HDMI devices such as TVs or Blueray players require the HDMI 2.0a standard to be able to transmit HDR. The technology cannot be retrofitted on older devices. Accordingly, when buying a TV and Blu-ray player, make sure that they have an HMDI 2.0a port.
However, the HDMI 2.0a standard can only transmit static data and thus only HDR 10. The HDMI 2.1 standard is already under discussion, which will also transmit dynamic data and thus Dolby Vision. However, it is still unclear when this will come. It is also unclear whether there will even be blue-rays with Dolby Vision.
Dolby Vision as the only standard with dynamic metadata is currently only possible via streaming services such as Netflix and streaming devices such as the new Google Chromecast Ultra (available from mid-November).
Prerequisite No.1: the TV must be HDR-capable.
In addition, the TV itself must always be HDR-capable. You can tell whether a TV can process HDR material by the designation HDR or HDR10 or Dolby Vision. HDR10 offers a maximum brightness of 1,000 candela per m², Dolby Vision even 10,000 candela. Accordingly, a TV set has to be able to display such a high brightness in the first place.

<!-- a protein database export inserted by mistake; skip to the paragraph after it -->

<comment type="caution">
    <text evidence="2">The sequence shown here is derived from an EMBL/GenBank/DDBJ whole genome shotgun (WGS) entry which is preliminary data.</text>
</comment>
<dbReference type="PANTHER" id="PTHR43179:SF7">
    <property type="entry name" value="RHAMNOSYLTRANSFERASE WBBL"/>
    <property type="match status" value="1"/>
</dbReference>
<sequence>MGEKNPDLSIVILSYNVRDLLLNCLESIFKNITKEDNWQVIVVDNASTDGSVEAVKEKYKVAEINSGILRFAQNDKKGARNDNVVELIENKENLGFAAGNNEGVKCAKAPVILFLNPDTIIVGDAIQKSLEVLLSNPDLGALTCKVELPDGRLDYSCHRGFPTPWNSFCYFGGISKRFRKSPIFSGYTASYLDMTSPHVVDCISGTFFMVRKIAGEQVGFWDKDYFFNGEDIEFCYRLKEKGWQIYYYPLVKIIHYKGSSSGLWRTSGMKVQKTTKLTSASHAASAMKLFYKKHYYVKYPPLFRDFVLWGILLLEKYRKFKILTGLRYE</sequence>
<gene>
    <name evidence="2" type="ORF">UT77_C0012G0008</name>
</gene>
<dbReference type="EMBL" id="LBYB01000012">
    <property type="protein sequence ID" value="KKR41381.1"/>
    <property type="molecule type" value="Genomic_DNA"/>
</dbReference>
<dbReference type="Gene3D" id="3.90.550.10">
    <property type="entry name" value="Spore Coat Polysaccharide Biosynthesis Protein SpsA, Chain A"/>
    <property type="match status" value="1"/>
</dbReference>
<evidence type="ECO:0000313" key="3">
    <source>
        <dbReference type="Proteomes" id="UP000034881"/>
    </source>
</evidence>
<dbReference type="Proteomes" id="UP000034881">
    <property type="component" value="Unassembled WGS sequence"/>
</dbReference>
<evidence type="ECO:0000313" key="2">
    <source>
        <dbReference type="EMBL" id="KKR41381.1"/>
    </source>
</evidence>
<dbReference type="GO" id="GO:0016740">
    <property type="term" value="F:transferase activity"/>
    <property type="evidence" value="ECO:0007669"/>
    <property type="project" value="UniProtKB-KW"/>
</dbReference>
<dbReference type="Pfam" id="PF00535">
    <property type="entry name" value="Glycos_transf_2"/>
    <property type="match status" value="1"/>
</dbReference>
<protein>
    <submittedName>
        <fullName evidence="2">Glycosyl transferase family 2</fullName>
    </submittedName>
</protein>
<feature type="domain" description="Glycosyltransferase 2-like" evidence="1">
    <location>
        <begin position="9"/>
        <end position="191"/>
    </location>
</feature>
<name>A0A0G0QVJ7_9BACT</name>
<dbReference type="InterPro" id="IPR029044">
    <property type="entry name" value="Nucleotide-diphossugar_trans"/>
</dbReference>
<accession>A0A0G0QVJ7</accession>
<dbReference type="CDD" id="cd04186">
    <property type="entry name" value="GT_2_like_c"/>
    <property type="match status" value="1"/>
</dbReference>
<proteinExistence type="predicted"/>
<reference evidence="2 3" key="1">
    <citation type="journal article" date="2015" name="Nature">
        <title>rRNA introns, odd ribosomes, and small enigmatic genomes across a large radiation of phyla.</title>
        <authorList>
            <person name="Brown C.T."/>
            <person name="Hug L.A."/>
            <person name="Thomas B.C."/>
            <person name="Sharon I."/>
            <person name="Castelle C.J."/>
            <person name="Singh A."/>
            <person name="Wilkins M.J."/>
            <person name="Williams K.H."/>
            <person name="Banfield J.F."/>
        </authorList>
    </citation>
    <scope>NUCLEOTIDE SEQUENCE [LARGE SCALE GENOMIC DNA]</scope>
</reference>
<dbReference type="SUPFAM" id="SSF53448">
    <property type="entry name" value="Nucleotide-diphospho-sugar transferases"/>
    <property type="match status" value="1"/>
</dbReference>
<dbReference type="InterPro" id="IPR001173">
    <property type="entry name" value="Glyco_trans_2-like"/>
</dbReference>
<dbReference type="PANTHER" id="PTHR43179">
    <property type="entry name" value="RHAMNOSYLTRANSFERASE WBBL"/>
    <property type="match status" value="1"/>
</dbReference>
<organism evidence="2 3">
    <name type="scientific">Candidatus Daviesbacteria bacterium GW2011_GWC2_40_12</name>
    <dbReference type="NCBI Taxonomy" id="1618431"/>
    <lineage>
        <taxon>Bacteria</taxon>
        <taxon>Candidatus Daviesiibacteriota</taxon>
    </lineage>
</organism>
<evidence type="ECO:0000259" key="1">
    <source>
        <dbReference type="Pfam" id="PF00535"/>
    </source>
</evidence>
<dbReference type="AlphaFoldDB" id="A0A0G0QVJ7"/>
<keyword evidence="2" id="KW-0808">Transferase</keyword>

Therefore, even if consoles like the XBOX One S or streaming boxes like the Chromcast support Ultra HDR, you will always need a suitable TV or monitor.
How do I know if HDR is enabled?
If you are one of the lucky ones who owns an HDR TV with an HDR Blu-ray player and a Blu-ray with HDR footage, HDR is usually activated automatically.
With streaming providers, on the other hand, you have to pay attention to whether the respective picture material is also available in HDR. This is usually indicated by the HDR or Dolby Vision designation. If no material is available in HDR, HDR cannot be activated.
Conclusion: HDMI HDR delivers a better picture than 4K.
Due to the enormous contrast display, the TV experience improves far more with HDR than with 4K or 8k without HDR. However, so far only a few TVs are available that support the HDR or Dolby Vision standard. However, it can be assumed that devices will gradually follow in the next few years. The development of a new HDR HDMI standard also speaks in favor of this. Many TV enthusiasts should welcome this development of picture enhancement.